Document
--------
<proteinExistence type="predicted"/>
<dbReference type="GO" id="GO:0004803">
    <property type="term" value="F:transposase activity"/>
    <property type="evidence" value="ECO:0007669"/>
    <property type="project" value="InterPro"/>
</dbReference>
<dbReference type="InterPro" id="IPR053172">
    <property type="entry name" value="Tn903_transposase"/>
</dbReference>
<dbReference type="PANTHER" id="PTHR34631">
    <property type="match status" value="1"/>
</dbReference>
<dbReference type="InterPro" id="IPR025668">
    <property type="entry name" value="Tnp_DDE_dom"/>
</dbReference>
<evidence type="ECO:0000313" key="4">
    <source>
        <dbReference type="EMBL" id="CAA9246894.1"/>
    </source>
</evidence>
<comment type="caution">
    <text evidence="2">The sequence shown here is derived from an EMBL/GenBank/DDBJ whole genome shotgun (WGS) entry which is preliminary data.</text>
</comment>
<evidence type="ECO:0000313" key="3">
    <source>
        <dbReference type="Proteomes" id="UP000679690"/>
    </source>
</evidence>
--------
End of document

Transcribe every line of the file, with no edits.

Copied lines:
<proteinExistence type="predicted"/>
<dbReference type="GO" id="GO:0004803">
    <property type="term" value="F:transposase activity"/>
    <property type="evidence" value="ECO:0007669"/>
    <property type="project" value="InterPro"/>
</dbReference>
<dbReference type="InterPro" id="IPR053172">
    <property type="entry name" value="Tn903_transposase"/>
</dbReference>
<dbReference type="PANTHER" id="PTHR34631">
    <property type="match status" value="1"/>
</dbReference>
<dbReference type="InterPro" id="IPR025668">
    <property type="entry name" value="Tnp_DDE_dom"/>
</dbReference>
<evidence type="ECO:0000313" key="4">
    <source>
        <dbReference type="EMBL" id="CAA9246894.1"/>
    </source>
</evidence>
<comment type="caution">
    <text evidence="2">The sequence shown here is derived from an EMBL/GenBank/DDBJ whole genome shotgun (WGS) entry which is preliminary data.</text>
</comment>
<evidence type="ECO:0000313" key="3">
    <source>
        <dbReference type="Proteomes" id="UP000679690"/>
    </source>
</evidence>